Theresa May's promise aims at giving a degree of certainty to EU citizens who have settled in the UK, but many of her peers remain sceptical and demand more details.
Theresa May offered fellow EU leaders "a fair and serious offer" on Thursday for compatriots living in Britain after Brexit, a British official said.
Given the floor for 10 minutes at the end of a Brussels summit dinner, her first since she launched the two-year withdrawal process in March, May outlined five principles, notably that no EU citizen resident in Britain at a cut-off date would be deported. There are roughly 3 million living there now.
Promising details on Monday, May also said those EU citizens who had lived in Britain for five years could stay for life.
Those there for less would be allowed to stay until they reach the five-year threshold for "settled status," she added.
Red tape for permanent residency would be cut there would be a two-year grace period to avoid "cliff edge" misfortunes.
Merkel pleased but not entirely convinced
German Chancellor Angela Merkel, who earlier said she wanted "far-reaching guarantees," described giving full rights to those in Britain for five years as "a good start" but said many questions remained.
Austrian Chancellor Christian Kern said it was "a first good step" but "many details are left open." "A lot of European citizens are concerned and not covered by May's proposal. There is a long, long way to go for negotiations," Kern said.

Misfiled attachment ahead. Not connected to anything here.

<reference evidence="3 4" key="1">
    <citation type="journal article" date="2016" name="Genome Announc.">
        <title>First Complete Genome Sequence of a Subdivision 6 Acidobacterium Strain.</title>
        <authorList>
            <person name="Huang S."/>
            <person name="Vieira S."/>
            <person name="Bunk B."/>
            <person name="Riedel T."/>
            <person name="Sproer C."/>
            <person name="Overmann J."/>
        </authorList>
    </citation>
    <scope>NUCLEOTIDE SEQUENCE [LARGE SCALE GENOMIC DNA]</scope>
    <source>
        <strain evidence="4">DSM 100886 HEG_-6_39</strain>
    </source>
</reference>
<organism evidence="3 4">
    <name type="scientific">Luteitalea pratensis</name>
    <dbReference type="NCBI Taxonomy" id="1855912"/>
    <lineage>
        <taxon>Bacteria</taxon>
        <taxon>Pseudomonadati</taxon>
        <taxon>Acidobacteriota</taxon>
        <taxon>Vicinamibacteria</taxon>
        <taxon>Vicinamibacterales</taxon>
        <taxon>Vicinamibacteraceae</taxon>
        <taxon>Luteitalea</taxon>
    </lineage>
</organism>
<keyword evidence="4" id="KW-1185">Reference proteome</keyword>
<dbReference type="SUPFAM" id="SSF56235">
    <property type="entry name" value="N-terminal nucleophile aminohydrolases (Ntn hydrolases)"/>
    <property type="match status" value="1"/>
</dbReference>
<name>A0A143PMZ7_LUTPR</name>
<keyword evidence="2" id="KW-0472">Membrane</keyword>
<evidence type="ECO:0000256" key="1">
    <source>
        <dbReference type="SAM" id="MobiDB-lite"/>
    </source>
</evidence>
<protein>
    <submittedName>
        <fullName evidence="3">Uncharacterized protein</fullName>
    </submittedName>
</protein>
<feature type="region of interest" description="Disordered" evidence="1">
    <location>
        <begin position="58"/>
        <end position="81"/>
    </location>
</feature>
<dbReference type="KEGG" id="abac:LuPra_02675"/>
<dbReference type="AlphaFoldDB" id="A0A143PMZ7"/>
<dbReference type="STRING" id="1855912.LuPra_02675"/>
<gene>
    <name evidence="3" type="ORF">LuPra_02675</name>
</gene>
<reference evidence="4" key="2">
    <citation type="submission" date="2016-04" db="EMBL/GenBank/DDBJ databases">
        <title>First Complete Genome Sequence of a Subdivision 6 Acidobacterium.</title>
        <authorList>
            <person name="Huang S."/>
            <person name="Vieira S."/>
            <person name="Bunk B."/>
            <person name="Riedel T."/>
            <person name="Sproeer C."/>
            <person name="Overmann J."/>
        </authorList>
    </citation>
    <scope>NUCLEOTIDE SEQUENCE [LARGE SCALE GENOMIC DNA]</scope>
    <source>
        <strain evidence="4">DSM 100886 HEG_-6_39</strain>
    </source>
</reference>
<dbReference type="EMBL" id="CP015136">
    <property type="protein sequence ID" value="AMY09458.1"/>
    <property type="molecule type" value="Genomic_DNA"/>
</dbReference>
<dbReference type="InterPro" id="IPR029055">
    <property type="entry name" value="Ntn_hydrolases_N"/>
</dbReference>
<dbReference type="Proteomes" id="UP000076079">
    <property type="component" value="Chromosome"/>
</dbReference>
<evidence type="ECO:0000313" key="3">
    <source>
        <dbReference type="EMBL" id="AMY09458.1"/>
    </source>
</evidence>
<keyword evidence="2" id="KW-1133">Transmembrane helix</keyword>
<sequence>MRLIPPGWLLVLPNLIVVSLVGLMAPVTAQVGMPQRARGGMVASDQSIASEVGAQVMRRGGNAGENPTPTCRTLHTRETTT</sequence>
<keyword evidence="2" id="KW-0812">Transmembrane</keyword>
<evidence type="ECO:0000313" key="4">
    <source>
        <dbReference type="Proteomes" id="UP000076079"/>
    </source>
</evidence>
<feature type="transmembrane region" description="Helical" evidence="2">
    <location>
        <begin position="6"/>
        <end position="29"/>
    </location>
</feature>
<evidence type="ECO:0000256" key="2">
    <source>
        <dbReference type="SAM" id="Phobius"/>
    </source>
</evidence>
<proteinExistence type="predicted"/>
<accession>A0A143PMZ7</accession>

Other leaders offered few details on their reservations.
Brussels has been dismissive of May's call for sweeping and quick guarantees for expats, including over a million Britons on the continent, and says only detailed legal texts can reassure and take account of complex, multinational family situations.
EU agencies to leave London
Leaders had agreed with summit chair Donald Tusk not to open discussions with May and she left immediately afterwards, leaving the other 27 to discuss other Brexit issues without her.
They were briefed by Michel Barnier, who launched the Brexit negotiations for them on Monday, and discussed the move of two EU agencies from London after Britain quits.
Merkel and French President Emmanuel Macron, among others, had made clear that they did not want to be drawn into Brexit talks and wanted to focus on the future of the EU minus Britain.
May seemed keen to calm the mood with the continentals after weeks of sniping during her election campaign, stressing that London wanted a "special and deep partnership" with its friends and allies in Europe.
Merkel also expressed a desire for constructive talks with Britain, but made clear that the EU's priority now was its own future: "We will conduct these talks in a good spirit," she said. "But the clear focus has to be on the future of the 27."
France's new president Emmanuel Macron spoke of working with Germany to revive European integration and did not refer at all to Britain during his remarks before talks got under way.